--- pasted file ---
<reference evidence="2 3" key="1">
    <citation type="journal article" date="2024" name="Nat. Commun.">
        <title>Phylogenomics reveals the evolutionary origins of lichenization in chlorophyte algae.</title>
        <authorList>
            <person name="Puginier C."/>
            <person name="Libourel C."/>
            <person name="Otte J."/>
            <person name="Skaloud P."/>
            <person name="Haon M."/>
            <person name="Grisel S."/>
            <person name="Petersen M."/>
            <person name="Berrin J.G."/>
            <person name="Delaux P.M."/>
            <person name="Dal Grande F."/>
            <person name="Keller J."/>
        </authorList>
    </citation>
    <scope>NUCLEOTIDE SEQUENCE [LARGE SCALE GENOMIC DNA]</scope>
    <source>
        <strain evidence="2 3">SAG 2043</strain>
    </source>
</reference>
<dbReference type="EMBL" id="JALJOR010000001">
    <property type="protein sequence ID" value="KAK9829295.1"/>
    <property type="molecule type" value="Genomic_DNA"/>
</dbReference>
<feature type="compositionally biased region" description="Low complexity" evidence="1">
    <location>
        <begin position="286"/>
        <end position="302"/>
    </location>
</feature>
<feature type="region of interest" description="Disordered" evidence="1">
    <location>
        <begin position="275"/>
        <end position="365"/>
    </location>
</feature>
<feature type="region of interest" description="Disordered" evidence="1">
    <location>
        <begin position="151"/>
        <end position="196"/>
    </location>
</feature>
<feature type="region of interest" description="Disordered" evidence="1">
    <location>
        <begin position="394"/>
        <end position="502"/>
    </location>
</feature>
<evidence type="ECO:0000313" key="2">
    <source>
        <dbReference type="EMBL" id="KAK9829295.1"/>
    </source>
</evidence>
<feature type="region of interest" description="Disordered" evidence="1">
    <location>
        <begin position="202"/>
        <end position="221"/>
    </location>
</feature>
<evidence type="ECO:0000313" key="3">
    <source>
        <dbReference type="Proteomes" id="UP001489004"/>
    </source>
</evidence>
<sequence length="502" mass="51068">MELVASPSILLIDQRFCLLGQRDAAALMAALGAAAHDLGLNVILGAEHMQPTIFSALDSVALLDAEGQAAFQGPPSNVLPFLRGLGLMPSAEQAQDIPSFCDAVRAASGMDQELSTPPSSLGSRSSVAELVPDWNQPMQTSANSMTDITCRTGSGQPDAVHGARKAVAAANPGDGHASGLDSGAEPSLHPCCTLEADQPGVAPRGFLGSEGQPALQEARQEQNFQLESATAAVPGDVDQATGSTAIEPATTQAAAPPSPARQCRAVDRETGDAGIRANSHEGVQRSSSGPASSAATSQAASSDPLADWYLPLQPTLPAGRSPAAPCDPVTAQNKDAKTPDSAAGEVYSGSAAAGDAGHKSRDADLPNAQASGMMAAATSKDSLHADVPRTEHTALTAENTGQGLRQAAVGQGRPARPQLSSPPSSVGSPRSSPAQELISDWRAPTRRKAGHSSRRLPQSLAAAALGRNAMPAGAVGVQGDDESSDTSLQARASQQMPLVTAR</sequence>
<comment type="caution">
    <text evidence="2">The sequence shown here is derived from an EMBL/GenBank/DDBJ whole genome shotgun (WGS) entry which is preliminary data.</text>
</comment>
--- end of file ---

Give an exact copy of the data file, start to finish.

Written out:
<reference evidence="2 3" key="1">
    <citation type="journal article" date="2024" name="Nat. Commun.">
        <title>Phylogenomics reveals the evolutionary origins of lichenization in chlorophyte algae.</title>
        <authorList>
            <person name="Puginier C."/>
            <person name="Libourel C."/>
            <person name="Otte J."/>
            <person name="Skaloud P."/>
            <person name="Haon M."/>
            <person name="Grisel S."/>
            <person name="Petersen M."/>
            <person name="Berrin J.G."/>
            <person name="Delaux P.M."/>
            <person name="Dal Grande F."/>
            <person name="Keller J."/>
        </authorList>
    </citation>
    <scope>NUCLEOTIDE SEQUENCE [LARGE SCALE GENOMIC DNA]</scope>
    <source>
        <strain evidence="2 3">SAG 2043</strain>
    </source>
</reference>
<dbReference type="EMBL" id="JALJOR010000001">
    <property type="protein sequence ID" value="KAK9829295.1"/>
    <property type="molecule type" value="Genomic_DNA"/>
</dbReference>
<feature type="compositionally biased region" description="Low complexity" evidence="1">
    <location>
        <begin position="286"/>
        <end position="302"/>
    </location>
</feature>
<feature type="region of interest" description="Disordered" evidence="1">
    <location>
        <begin position="275"/>
        <end position="365"/>
    </location>
</feature>
<feature type="region of interest" description="Disordered" evidence="1">
    <location>
        <begin position="151"/>
        <end position="196"/>
    </location>
</feature>
<feature type="region of interest" description="Disordered" evidence="1">
    <location>
        <begin position="394"/>
        <end position="502"/>
    </location>
</feature>
<evidence type="ECO:0000313" key="2">
    <source>
        <dbReference type="EMBL" id="KAK9829295.1"/>
    </source>
</evidence>
<feature type="region of interest" description="Disordered" evidence="1">
    <location>
        <begin position="202"/>
        <end position="221"/>
    </location>
</feature>
<evidence type="ECO:0000313" key="3">
    <source>
        <dbReference type="Proteomes" id="UP001489004"/>
    </source>
</evidence>
<sequence length="502" mass="51068">MELVASPSILLIDQRFCLLGQRDAAALMAALGAAAHDLGLNVILGAEHMQPTIFSALDSVALLDAEGQAAFQGPPSNVLPFLRGLGLMPSAEQAQDIPSFCDAVRAASGMDQELSTPPSSLGSRSSVAELVPDWNQPMQTSANSMTDITCRTGSGQPDAVHGARKAVAAANPGDGHASGLDSGAEPSLHPCCTLEADQPGVAPRGFLGSEGQPALQEARQEQNFQLESATAAVPGDVDQATGSTAIEPATTQAAAPPSPARQCRAVDRETGDAGIRANSHEGVQRSSSGPASSAATSQAASSDPLADWYLPLQPTLPAGRSPAAPCDPVTAQNKDAKTPDSAAGEVYSGSAAAGDAGHKSRDADLPNAQASGMMAAATSKDSLHADVPRTEHTALTAENTGQGLRQAAVGQGRPARPQLSSPPSSVGSPRSSPAQELISDWRAPTRRKAGHSSRRLPQSLAAAALGRNAMPAGAVGVQGDDESSDTSLQARASQQMPLVTAR</sequence>
<comment type="caution">
    <text evidence="2">The sequence shown here is derived from an EMBL/GenBank/DDBJ whole genome shotgun (WGS) entry which is preliminary data.</text>
</comment>